“Pride is really complicated for me, and full of mixed feelings and meaning! I came out to my long-term partner last year as bisexual after a very challenging 2020 Pride not being able to find the words to talk about it, but there are still many people in my life who I haven’t come out to. So for Pride 2021, I feel proud that I was brave enough to come out to my partner, grateful that I’m able to be patient with myself, and happy to accept that choosing if/when to come out is a journey. I feel sad that I’m not quite there yet, and not quite willing to share the content I wish I could on my social media for celebrating Pride, but that’s okay too.” – Student Hubs Staff Member
Pride as Community
“To me, Pride is all about awareness raising and having conversations. Pride is still needed as a protest. I choose to spend Pride sharing resources created by people from across the LGBTQ+ community that highlight the continued struggle for equality. As well as connecting with fellow queer folk to celebrate each other’s continued dedication to authentic living and to create a community of love and support for those who are yet to come out or who do not wish to.” – Liz Alcock, Winchester Hub Manager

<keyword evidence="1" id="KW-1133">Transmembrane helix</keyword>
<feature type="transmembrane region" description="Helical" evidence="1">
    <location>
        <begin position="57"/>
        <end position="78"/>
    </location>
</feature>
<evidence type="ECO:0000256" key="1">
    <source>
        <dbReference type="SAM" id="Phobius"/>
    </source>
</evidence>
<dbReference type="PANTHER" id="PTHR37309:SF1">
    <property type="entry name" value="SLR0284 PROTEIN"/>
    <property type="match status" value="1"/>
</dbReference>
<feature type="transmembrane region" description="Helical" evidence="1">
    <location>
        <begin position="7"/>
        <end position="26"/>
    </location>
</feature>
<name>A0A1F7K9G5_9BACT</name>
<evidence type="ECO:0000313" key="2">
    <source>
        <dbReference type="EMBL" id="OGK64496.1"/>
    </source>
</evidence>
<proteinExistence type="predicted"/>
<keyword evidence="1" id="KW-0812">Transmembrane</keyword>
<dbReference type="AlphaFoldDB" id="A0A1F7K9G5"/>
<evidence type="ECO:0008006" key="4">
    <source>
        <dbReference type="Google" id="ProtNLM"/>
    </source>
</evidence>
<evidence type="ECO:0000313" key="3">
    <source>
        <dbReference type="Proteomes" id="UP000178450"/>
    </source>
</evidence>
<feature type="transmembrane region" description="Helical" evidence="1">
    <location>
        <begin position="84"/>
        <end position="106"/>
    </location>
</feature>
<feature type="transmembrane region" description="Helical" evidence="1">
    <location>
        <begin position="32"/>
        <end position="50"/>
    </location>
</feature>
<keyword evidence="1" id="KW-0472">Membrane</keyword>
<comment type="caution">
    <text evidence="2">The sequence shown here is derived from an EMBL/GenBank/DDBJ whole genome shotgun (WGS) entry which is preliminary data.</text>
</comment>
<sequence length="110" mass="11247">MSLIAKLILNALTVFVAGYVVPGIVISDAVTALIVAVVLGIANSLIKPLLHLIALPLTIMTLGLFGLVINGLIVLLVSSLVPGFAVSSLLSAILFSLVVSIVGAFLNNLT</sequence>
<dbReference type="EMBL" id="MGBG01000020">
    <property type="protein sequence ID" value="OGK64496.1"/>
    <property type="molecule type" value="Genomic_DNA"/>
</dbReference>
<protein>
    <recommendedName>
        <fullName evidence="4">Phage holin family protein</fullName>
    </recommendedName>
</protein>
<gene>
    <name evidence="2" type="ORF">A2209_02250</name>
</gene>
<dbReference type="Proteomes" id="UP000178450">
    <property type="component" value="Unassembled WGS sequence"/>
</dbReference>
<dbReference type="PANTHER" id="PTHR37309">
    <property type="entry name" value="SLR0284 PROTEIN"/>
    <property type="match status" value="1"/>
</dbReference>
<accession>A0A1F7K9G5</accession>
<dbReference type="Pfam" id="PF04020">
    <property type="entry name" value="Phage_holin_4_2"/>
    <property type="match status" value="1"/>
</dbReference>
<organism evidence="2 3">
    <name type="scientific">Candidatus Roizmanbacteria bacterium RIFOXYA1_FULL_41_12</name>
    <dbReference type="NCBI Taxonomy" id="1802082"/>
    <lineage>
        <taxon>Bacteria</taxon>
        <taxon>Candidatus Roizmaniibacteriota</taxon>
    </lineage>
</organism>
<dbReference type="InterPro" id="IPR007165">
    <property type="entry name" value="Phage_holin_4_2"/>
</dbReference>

“I am proud to work somewhere which has over 50% LGBT+ staff, and I feel proud of the younger generation who are challenging stereotypes, boldly asserting who they are, and leading the way for us. Pride means a lot of different things for different people, and if you aren’t willing or ready to come out yet, or are still doing the important reflective work about your identity this Pride, all of that is okay – we see you at Student Hubs, and we wish you a happy Pride (even if it’s complicated!).” – Student Hubs Staff Member